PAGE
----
North, contradicted. (Michael Conroy/AP)

Well, those quotations didn’t belong to either North or to Davis, but rather to Vietnam veteran Michael Norman, who’d put them down in his memoirs, These Good Men: Friendships Forged from War .

North said, hey, sorry, but I didn’t know that those weren’t Davis’s original words. As North told the story, he’d received the comments from Davis in an e-mail and proceeded to quote the guy in his column. An editor’s note said that the mistake occurred “through no fault” of North’s. Later, the column disappeared from

Now the backlash, again via the Washington Post’s Paul Farhi:

Davis told Norman earlier this week that North never asked him for the comment, despite what North wrote in his column. Davis also said he never intended or authorized North to publish the quote. What’s more, the comment wasn’t even about Memorial Day, despite North’s characterization.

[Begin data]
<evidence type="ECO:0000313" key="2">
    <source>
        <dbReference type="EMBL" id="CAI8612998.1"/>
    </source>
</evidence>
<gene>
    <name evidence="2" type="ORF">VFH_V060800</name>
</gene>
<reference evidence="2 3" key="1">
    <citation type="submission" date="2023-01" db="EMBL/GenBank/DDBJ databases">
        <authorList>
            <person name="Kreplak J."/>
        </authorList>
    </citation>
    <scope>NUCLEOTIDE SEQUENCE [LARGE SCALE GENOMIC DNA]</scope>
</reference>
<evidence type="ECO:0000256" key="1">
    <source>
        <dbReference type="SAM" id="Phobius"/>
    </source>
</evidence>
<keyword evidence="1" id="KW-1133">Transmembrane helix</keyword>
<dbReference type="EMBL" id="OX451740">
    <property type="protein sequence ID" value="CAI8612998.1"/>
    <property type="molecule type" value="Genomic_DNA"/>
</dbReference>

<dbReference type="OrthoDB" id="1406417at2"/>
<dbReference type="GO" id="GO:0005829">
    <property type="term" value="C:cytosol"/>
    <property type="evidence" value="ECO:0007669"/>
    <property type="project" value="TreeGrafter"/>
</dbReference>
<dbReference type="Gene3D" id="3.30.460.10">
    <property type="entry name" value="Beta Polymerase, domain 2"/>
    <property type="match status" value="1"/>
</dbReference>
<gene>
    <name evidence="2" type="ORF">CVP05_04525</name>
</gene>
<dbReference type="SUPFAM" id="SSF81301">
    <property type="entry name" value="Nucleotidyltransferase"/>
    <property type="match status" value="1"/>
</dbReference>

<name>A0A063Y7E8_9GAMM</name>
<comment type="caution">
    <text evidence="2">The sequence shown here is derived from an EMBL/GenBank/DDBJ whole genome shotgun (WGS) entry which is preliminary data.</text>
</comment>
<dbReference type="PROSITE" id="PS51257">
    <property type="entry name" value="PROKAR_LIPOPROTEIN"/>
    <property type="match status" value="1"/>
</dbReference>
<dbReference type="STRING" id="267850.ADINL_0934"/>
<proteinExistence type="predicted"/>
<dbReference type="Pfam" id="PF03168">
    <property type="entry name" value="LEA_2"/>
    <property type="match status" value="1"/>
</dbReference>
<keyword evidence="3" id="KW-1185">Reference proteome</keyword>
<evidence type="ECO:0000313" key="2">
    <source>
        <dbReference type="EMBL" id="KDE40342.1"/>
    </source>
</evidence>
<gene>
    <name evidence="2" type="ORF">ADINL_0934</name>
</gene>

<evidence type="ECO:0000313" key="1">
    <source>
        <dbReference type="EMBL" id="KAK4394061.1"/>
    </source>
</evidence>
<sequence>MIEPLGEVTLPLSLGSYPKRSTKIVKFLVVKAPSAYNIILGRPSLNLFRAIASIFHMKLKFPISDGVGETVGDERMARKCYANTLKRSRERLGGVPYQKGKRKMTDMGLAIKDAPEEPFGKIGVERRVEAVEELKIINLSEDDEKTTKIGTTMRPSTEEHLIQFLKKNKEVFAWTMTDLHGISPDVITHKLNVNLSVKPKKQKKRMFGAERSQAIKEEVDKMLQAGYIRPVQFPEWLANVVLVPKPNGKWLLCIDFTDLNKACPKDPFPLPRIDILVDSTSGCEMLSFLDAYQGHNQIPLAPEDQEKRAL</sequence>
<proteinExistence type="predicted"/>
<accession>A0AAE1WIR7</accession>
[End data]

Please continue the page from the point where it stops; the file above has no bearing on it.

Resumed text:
Though Davis did e-mail those quotes to North, the missive was part of his practice of passing along thoughts “that are patriotic in nature or reflect on our experiences in combat.”

What’s North’s response to all of this? None. If you were North’s editor, what would you do?